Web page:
Tuesday, January 17, 2012

What's Behind Door Number One?

Tower of London, 2010

Two years ago, I spent a couple of weeks in London.  It was the first time I had ever been to London, and I fell in love.  There's an entire street dedicated to book stores, and the tiles at the Baker Street tube station sport Sherlock Holmes' silhouette.  I won't even mention Poet's Corner.  The city is built for bookish types.  

While there, I took several pictures (like the one above) through doorways.  I loved the mystery and the intense focus on a single object (normally whatever is right beyond the door) framing a picture this way created.

I'm starting on my next book which means I have to face things like The First Chapter.  The Inciting Incident.  I have to write something that makes the reader want to Turn The Page and keep on reading.  As I was writing today, I remembered my London doorway pictures, and I started thinking about first chapters and other scary things. 

I'm a visual person and the picture above helps me think about how to structure my first chapter.  The beginning of the book is the setup for everything else.  It needs to entice the reader.  It needs to have a bit of conflict and suspense about it, something that says, "Keep going, there's more just around the corner." 

Look at the picture above.  Note that the viewer is not out in the courtyard.  They are in the Tower, looking out at a blue lamppost.  There's a hint of the world beyond the doors, but nothing more than a hint.  The viewer wants to walk through the doors to find out what else is outside.  It looks good.  Enticing.  But this is the Tower of London and the viewer knows nothing is what it seems.  Beyond the door could be the crown jewels or the spot where Anne Boleyn was beheaded.  To find out the viewer must walk through the door.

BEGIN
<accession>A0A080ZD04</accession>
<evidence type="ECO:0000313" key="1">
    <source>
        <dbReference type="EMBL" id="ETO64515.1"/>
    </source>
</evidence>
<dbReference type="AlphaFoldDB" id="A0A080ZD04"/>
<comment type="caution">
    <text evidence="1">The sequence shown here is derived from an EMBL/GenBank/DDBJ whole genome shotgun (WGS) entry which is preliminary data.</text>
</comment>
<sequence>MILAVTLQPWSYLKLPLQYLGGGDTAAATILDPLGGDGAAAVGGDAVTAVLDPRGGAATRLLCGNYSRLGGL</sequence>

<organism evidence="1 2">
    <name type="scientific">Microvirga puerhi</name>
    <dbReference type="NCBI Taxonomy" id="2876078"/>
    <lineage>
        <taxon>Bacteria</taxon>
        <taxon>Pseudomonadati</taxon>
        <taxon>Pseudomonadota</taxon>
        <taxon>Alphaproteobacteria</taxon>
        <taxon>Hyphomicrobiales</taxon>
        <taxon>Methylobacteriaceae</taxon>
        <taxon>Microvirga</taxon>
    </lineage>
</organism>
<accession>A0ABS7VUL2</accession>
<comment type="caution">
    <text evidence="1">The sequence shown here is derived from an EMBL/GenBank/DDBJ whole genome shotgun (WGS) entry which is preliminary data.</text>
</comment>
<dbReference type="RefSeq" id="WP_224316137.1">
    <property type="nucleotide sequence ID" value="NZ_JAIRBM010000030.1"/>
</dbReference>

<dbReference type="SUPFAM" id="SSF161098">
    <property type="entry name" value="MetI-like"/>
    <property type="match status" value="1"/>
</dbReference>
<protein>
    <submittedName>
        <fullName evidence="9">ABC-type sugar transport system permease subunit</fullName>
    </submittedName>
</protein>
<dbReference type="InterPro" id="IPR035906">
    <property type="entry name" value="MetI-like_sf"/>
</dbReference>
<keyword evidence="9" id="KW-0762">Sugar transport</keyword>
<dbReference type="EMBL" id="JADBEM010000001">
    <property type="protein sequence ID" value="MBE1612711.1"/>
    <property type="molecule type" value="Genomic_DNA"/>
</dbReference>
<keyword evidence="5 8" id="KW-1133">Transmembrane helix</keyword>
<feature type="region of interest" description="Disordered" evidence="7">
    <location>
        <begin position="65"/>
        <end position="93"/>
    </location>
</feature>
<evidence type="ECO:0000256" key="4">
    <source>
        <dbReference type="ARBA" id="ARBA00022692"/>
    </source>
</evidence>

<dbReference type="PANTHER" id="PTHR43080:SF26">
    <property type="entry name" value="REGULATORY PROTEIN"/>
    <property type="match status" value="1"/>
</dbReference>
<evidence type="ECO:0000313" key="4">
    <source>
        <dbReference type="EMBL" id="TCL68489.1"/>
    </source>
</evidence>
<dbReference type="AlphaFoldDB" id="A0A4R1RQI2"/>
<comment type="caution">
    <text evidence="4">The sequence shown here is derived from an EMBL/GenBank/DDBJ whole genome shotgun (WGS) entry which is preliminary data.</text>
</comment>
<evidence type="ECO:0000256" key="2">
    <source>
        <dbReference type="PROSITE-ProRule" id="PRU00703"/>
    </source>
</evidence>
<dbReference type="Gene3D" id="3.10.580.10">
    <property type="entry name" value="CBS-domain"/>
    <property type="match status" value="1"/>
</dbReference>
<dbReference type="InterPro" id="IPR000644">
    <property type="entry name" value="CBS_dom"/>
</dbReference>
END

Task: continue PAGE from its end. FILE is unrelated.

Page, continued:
That's what a good first chapter does.  It places the reader in an intriguing doorway, one they must walk through.  The chapter provides enough of a view to what's beyond the door that the reader simply must walk through to find out what's on the other side.  Note that the view is narrowed, focused on one thing--the other side. 

The first chapter is typically a more focused or limited view of your novel's world.  It provides bits and pieces of the world before opening it up to a more panoramic view.  In later chapters you can pull back and show the reader around your world.  But in the first chapter you just want the reader to walk through that door.

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